Wardrop looked so wretched that I asked him into my room, and mixed him some whisky and water. When I had given him a cigar he began to look a little less hopeless.
"You've been a darned sight better to me than I would have been to you, under the circumstances," he said gratefully.
"I thought we would better arrange about Miss Margery before we try to settle down," I replied. "What she has gone through in the last twenty-four hours is nothing to what is coming to-morrow. Will you tell her about her father?"
He took a turn about the room.
"I believe it would come better from you," he said finally. "I am in the peculiar position of having been suspected by her father of robbing him, by you of carrying away her aunt, and now by the police and everybody else of murdering her father."
"I do not suspect you of anything," I justified myself. "I don't think you are entirely open, that is all, Wardrop. I think you are damaging yourself to shield some one else."
His expressive face was on its guard in a moment. He ceased his restless pacing, pausing impressively before me.
"I give you my word as a gentleman—I do not know who killed Mr. Fleming, and that when I first saw him dead, my only thought was that he had killed himself. He had threatened to, that day. Why, if you think I killed him, you would have to think I robbed him, too, in order to find a motive."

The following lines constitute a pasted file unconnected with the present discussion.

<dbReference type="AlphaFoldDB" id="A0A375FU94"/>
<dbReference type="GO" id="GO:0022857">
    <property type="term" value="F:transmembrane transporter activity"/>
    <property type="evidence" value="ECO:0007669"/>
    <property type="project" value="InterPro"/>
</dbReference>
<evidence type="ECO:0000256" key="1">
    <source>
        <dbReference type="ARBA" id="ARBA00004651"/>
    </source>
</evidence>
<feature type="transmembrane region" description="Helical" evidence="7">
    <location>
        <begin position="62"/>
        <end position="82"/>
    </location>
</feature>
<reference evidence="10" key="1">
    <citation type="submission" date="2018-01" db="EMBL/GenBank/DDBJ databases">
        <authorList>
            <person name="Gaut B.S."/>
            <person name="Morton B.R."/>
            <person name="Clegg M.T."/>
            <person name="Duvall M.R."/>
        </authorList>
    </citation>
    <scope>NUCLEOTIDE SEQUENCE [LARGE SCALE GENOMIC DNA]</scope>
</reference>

I did not tell him that that was precisely what Hunter did think. I evaded the issue.
"Mr. Wardrop, did you ever hear of the figures eleven twenty-two?" I inquired.
"Eleven twenty-two?" he repeated. "No, never in any unusual connection."
"You never heard Mr. Fleming use them?" I persisted.
He looked puzzled.
"Probably," he said. "In the very nature of Mr. Fleming's position, we used figures all the time. Eleven twenty-two. That's the time the theater train leaves the city for Bellwood. Not what you want, eh?"
"Not quite," I answered non-committally and began to wind my watch. He took the hint and prepared to leave.
"I'll not keep you up any longer," he said, picking up his raincoat. He opened the door and stared ruefully down at the detective in the hall below. "The old place is queer without Miss Jane," he said irrelevantly. "Well, good night, and thanks."
He went heavily along the hall and I closed my door, I heard him pass Margery's room and then go back and rap lightly. She was evidently awake.
"It's Harry," he called. "I thought you wouldn't worry if you knew I was in the house to-night."
She asked him something, for—
"Yes, he is here," he said. He stood there for a moment, hesitating over something, but whatever it was, he decided against it.
"Good night, dear," he said gently and went away.
The little familiarity made me wince. Every unattached man has the same pang now and then. I have it sometimes when Edith sits on the arm of Fred's chair, or one of the youngsters leaves me to run to "daddy." And one of the sanest men I ever met went to his office and proposed to his stenographer in sheer craving for domesticity, after watching the wife of one of his friends run her hand over her husband's chin and give him a reproving slap for not having shaved!